SHIJIAZHUANG, Aug. 27 (Xinhua) -- An old water tank was the only piece of furniture that Tang Rongming brought with him when his family moved in July, from their old adobe house in the deep mountains to their new two-story house.
Tang, 75, said his family had used the tank to store water for daily use when they lived in the Heilingou Village of Fuping County, in northern China's Hebei Province. The area was in a remote backwater tucked away in the Taihang Mountain.
"Heilingou Village had only two water wells and faced severe water shortage," Tang said. "The water tank, which is even older than me, helped us through the most difficult times."
"Now that we've moved to our new home, we are keeping it as a reminder of the old days," he added.
Heilingou Village was home to 208 people from 99 households, and over half of them lived under the national poverty line, due to adverse natural environment and poor infrastructure in the area.
Thanks to a poverty-relief relocation project launched by the local government in July, 74 of the households, like Tang's family, have moved to a resettlement site in Longquangou Township of Fuping County, about 5 km away from Heilingou.
Each family was granted a house with flushing toilets, central heating, gas and tap water. The other 25 households chose to receive compensation from the local government to resettle in other places.
Sun Shumei, Tang's wife, said when their family lived in Heilingou, they could barely make ends meet with their annual income of about 3,000 yuan (about 419 U.S. dollars) from growing potatoes and corn.
"Our old home was about 50 meters away from the public toilet in the village. It was really difficult to use the toilet during the freezing winters," Sun said. "I never imagined living a big house like this."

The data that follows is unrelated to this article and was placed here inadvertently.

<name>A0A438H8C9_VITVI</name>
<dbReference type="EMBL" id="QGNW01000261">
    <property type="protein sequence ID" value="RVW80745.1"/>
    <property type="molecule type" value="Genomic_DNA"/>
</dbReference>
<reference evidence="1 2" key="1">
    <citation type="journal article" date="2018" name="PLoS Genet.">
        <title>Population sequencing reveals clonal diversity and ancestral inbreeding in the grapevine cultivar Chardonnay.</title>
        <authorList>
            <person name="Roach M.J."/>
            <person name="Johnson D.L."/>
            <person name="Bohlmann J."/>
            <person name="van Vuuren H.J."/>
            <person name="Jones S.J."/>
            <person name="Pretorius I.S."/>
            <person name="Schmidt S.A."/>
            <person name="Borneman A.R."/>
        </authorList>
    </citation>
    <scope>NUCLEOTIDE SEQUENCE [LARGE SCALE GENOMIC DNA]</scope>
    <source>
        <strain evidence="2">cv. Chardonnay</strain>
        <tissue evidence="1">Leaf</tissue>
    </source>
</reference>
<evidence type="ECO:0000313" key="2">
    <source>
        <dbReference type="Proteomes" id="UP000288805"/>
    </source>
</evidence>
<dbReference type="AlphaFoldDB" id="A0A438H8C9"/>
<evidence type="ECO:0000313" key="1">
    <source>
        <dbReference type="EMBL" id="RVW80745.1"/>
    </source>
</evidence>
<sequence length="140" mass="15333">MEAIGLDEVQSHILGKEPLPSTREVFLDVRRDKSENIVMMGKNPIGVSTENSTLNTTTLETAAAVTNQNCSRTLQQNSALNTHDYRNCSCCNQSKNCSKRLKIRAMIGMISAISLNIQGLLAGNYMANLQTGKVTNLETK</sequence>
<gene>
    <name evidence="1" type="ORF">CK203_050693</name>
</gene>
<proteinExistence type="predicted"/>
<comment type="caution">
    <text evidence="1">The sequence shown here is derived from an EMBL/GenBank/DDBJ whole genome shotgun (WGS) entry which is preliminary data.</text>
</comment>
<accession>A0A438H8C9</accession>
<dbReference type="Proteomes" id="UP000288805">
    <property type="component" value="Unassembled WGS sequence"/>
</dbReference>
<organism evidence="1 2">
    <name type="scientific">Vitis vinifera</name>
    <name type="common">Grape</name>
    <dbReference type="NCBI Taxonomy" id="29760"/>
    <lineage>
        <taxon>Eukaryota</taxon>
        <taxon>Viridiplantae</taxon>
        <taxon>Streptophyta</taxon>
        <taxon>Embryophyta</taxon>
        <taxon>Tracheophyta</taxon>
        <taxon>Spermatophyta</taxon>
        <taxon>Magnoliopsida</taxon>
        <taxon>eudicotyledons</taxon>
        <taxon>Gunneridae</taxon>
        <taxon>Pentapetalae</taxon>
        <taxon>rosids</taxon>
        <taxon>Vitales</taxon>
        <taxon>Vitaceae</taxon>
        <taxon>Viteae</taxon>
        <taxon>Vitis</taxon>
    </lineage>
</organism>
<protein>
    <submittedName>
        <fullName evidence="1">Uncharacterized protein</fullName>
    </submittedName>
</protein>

"Now I buy food from the stores right outside our community, and my grandson studies at a nearby school," described Sun. "And with natural gas, I no longer need to stand the smoke from the burning firewood."
Heilingou's Party chief, Luo Siqing, stated before this year's relocation project, that no new house had been built in the poverty-stricken village in the past 40 years. "Many young people left Heilingou to find jobs and to get married."
However, with the latest resettlement project, some young people are considering going back and finding a job closer to their hometown.
Tang and Sun's son, who used to work in Hebei's city of Baoding, decided to return to his parents' new home in July along with his wife and two children. The family now earns about 30,000 yuan a year.
To fulfill the mission of eradicating absolute poverty by 2020, just like in these real-life stories, China has been helping impoverished people move from mountainous regions to resettle in places with better natural environments and living conditions.
In Fuping County alone, a total of 41 poverty-relief relocation projects have been implemented in the past six years, with more than 50,000 people from over 17,000 households relocated to their new homes.
The county's poverty headcount ratio has dropped to 6.93 percent, and the per capita disposable income of the county's rural residents has increased to 8,590 yuan, more than double the number in 2012.
Like many of his neighbors, Tang still has a place in his heart for his old adobe house in Heilingou. He often gazes in the direction of his old home from the balcony of his new house.
"When I remember how hard life was in the past, it's then I can truly appreciate how sweet life is today," Tang professed.